1) Many African countries like Uganda experience soil degradation, inadequate sanitation, and lack of access to clean energy. African farmers and rural area residents are one of the most vulnerable populations that do not have access to adequate sanitation facilities and are exposed to disease like diarrhea.
2) A project engineer at Uganda acknowledged the challenges of soil degradation, inadequate sanitation and clean energy, and she came up with a bio-latrine. This environmentally friendly toilet utilizes biogas digester to convert human excrement into a quality agricultural fertilizer. While combustible gas is produced in the middle of the process, it is also used for cooking, heating and lighting. This technology addresses energy, sanitation, agricultural production all at once, which greatly enhance living standards in rural areas. This technology is placed in community centers, schools, churches, and hospitals.
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- People in rural areas mostly in Africa where adequate sanitation facilities do not exist.
- Cities officials who wants to solve energy, sanitation, agricultural production all at once
4) Three implementation steps
- The bio-latrine is low maintenance system that only need toilet and a bio-digester units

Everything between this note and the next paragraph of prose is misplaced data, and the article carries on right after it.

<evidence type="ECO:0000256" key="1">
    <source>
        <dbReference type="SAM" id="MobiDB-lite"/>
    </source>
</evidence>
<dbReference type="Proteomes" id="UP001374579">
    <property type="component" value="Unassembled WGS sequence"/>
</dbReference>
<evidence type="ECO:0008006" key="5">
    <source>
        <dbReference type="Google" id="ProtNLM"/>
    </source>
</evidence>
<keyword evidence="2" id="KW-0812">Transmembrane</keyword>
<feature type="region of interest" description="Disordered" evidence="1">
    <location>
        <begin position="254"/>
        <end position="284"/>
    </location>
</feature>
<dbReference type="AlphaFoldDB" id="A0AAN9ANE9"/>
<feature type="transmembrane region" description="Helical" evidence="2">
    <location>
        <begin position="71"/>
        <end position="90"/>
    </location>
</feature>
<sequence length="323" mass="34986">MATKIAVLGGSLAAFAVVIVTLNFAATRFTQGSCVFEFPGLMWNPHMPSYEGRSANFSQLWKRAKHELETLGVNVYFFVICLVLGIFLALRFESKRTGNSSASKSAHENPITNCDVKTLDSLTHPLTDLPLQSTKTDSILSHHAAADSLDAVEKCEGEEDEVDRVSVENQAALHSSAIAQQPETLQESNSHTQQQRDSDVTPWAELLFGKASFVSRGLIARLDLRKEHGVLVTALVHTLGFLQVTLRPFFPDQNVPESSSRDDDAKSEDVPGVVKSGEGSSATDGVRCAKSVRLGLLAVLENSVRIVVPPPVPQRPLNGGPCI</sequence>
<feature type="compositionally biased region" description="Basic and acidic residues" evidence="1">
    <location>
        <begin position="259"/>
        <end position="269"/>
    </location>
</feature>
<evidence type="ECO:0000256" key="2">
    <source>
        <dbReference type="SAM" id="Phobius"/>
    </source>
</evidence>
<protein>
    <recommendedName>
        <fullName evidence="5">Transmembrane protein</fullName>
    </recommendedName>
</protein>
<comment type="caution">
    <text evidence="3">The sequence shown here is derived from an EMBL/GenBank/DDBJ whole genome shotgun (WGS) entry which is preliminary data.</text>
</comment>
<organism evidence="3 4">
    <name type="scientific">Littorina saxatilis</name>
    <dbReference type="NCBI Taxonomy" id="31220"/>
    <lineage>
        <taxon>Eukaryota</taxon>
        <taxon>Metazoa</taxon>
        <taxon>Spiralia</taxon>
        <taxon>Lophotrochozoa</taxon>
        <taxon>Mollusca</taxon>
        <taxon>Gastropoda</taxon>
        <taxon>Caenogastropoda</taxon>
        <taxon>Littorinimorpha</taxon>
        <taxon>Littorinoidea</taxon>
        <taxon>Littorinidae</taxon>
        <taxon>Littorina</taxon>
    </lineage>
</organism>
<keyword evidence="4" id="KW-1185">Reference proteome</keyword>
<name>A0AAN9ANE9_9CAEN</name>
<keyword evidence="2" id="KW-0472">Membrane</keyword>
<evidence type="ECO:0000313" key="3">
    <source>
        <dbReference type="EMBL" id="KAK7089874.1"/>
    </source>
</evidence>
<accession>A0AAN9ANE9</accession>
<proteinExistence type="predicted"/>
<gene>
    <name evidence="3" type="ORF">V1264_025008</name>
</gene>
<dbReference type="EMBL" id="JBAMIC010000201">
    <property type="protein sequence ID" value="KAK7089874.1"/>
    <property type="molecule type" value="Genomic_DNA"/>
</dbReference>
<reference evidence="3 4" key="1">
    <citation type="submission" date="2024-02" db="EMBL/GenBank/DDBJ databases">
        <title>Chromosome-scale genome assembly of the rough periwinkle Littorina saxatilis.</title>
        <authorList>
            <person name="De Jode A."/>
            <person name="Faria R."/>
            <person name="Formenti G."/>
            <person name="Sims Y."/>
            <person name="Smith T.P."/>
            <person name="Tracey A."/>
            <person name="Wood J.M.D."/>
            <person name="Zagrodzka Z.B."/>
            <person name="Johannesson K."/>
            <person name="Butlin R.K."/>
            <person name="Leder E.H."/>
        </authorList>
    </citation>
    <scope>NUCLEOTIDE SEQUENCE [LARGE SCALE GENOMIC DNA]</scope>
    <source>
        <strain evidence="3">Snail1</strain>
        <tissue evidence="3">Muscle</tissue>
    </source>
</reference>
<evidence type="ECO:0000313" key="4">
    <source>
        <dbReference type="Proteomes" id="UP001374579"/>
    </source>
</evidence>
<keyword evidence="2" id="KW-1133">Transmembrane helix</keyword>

- Construction can be done by using local materials only.
- The minimum required materials are biogas digesters, biogas lamps and pressure gauges and stoves. It does not need machinery. The collected biogas will be transferred through underground pipes into stoves that households use.
Problem and Challenges
It does not require water unlike sewage systems and flush toilets, so bio-latrine is great technology for places where water is scarce. However, there is a potential threat of leakaging of the pressured gas if the unit is not constructed well. Moreover, the high capital cost is a great burden for low income areas. Considering only the low-income areas are the potential customer for the technology at this moment, it is not sustainable in financial perspective. While human waste and biogas are converted into fertiliser and fuel for cooking, some populations might be reluctant to accept use of it. It is a critical issue whether there is a market for the fertiliser exist.